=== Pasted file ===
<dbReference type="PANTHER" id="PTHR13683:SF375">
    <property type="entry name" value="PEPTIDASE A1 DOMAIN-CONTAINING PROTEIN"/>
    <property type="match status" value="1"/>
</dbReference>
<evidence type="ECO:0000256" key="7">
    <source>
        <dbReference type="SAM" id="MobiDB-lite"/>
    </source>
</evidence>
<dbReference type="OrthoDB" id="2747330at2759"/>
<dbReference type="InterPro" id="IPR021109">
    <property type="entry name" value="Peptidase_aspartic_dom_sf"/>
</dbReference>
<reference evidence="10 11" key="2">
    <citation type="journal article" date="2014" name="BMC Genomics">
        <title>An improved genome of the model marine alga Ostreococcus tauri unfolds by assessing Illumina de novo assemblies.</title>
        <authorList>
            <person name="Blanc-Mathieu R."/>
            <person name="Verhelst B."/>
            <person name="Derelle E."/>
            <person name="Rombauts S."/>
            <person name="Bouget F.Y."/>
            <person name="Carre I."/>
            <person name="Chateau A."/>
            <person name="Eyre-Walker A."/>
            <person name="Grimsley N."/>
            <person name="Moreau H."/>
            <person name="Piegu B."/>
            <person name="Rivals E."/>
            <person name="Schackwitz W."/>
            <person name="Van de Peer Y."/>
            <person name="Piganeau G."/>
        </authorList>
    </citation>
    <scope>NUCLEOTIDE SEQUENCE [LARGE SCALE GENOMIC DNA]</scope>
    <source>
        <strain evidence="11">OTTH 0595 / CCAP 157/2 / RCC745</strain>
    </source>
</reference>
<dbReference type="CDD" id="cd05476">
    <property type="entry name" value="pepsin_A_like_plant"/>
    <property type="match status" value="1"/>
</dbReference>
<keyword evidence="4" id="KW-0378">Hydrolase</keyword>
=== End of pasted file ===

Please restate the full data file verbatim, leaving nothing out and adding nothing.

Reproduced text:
<dbReference type="PANTHER" id="PTHR13683:SF375">
    <property type="entry name" value="PEPTIDASE A1 DOMAIN-CONTAINING PROTEIN"/>
    <property type="match status" value="1"/>
</dbReference>
<evidence type="ECO:0000256" key="7">
    <source>
        <dbReference type="SAM" id="MobiDB-lite"/>
    </source>
</evidence>
<dbReference type="OrthoDB" id="2747330at2759"/>
<dbReference type="InterPro" id="IPR021109">
    <property type="entry name" value="Peptidase_aspartic_dom_sf"/>
</dbReference>
<reference evidence="10 11" key="2">
    <citation type="journal article" date="2014" name="BMC Genomics">
        <title>An improved genome of the model marine alga Ostreococcus tauri unfolds by assessing Illumina de novo assemblies.</title>
        <authorList>
            <person name="Blanc-Mathieu R."/>
            <person name="Verhelst B."/>
            <person name="Derelle E."/>
            <person name="Rombauts S."/>
            <person name="Bouget F.Y."/>
            <person name="Carre I."/>
            <person name="Chateau A."/>
            <person name="Eyre-Walker A."/>
            <person name="Grimsley N."/>
            <person name="Moreau H."/>
            <person name="Piegu B."/>
            <person name="Rivals E."/>
            <person name="Schackwitz W."/>
            <person name="Van de Peer Y."/>
            <person name="Piganeau G."/>
        </authorList>
    </citation>
    <scope>NUCLEOTIDE SEQUENCE [LARGE SCALE GENOMIC DNA]</scope>
    <source>
        <strain evidence="11">OTTH 0595 / CCAP 157/2 / RCC745</strain>
    </source>
</reference>
<dbReference type="CDD" id="cd05476">
    <property type="entry name" value="pepsin_A_like_plant"/>
    <property type="match status" value="1"/>
</dbReference>
<keyword evidence="4" id="KW-0378">Hydrolase</keyword>